Every UV radiation source has an electrical power consumption, part of which is emitted in the UV-C range. 90% of the radiation emitted in the UV-C range is generated at 254 nm, the effective wavelength for disinfection. This is referred to as the radiant power. The radiant power is therefore the energy emitted by the emitter per unit of time. The irradiance or intensity (µW or mW) is the radiant power per unit area (cm²). The optimum utilization of the emitter installed in the device and the distance to the object to be disinfected are decisive for its level.
Multiplying the irradiance/intensity by the time (s) gives the UV dose/irradiation dose: UV dose (mWs/cm²) = intensity (mW/cm²) x time (s)
The disinfecting effect increases in proportion to the radiation power and irradiation time.
Different microorganisms require different amounts of UV radiation to be effectively killed. This value is often referred to as the lethal dose: The lethal dose is the amount of UV-C radiation required to render a specific microorganism 99.9% harmless.
What areas of application are there for disinfection with UVC radiation?
The ability of UV-C radiation to inactivate microorganisms makes it ideal for use in a variety of applications, including:
Water disinfection: UV disinfection is used in water treatment plants to remove harmful microorganisms from drinking water using waterproof UVC modules.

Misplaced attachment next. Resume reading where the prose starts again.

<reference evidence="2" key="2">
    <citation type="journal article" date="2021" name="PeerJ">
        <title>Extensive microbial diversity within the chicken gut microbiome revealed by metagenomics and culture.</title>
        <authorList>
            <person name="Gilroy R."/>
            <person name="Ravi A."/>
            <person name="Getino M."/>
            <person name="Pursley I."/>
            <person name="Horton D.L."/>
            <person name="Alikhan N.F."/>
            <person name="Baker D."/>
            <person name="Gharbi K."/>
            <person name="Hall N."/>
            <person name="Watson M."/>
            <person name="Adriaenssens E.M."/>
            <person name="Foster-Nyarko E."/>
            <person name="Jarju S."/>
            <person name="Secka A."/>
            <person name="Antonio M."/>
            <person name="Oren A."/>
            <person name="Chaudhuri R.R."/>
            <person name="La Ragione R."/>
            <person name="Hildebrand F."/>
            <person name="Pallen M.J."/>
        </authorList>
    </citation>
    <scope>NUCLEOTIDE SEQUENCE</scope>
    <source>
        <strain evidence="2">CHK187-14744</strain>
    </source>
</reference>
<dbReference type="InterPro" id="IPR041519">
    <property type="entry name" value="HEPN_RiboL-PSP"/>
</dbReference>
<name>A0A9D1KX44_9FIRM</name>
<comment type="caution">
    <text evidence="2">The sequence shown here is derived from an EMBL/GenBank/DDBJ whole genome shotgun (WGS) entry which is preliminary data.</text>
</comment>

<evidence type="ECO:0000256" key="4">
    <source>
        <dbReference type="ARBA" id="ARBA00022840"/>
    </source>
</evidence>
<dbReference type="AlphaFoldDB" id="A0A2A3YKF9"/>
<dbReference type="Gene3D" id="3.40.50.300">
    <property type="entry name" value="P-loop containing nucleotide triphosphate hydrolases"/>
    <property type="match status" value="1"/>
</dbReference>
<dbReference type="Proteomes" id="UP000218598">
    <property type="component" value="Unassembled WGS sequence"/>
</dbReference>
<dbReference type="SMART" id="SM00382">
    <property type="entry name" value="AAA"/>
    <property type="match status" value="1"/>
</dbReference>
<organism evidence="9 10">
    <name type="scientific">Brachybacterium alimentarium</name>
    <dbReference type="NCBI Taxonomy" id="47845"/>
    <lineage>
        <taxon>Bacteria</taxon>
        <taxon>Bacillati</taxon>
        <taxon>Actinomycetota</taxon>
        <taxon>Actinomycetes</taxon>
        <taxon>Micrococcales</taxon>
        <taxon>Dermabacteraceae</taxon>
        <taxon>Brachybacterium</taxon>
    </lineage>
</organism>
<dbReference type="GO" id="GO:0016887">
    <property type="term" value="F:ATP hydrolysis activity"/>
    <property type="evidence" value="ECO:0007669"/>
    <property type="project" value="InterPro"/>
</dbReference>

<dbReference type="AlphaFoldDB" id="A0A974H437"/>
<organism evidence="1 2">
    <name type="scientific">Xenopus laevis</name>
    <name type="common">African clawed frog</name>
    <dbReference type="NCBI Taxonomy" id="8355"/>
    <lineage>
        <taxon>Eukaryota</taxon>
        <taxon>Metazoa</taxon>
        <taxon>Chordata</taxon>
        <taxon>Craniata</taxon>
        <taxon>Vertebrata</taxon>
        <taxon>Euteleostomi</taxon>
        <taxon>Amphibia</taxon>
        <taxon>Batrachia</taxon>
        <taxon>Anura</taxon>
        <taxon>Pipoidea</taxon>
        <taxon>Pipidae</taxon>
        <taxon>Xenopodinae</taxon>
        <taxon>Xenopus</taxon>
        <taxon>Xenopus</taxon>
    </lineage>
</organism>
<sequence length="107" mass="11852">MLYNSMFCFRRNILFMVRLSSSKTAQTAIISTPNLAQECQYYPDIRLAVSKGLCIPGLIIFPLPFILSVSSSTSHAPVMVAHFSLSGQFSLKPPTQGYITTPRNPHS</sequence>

Air disinfection: UV-C devices are used in hospitals and other healthcare facilities to clean the air of infectious aerosols. This prevents the spread of diseases and the development of resistance.
Surface disinfection: In areas such as medicine or food production, UV disinfection can be used to disinfect surfaces and materials and to extend the shelf life of food.
|Area of application
(of solvent-free paints, varnishes, adhesives and potting compounds)
(of air, water and surfaces)
(of organic pollutants in air and water)
(for artificial aging of materials for safety and aesthetic reasons)
|Medical application / light therapy
Potential risks of UVC radiation
The International Agency for Research on Cancer classifies all types of UV radiation – whether UVA, UVB or UVC – as carcinogenic to humans, regardless of their natural or artificial origin. These types of radiation pose both acute and chronic health risks: exposure to UVC can lead to inflammation of the cornea and conjunctiva (photokeratitis, photoconjunctivitis) and the skin (erythema) and damage the genetic material of the cells. This damage to the genetic material enables the inactivation of microorganisms in UV disinfection, but can cause cancer in humans in the long term. The Federal Office for Radiation Protection therefore expressly warns against using UVC disinfection devices to disinfect living organisms. Safe and responsible use of this technology is essential.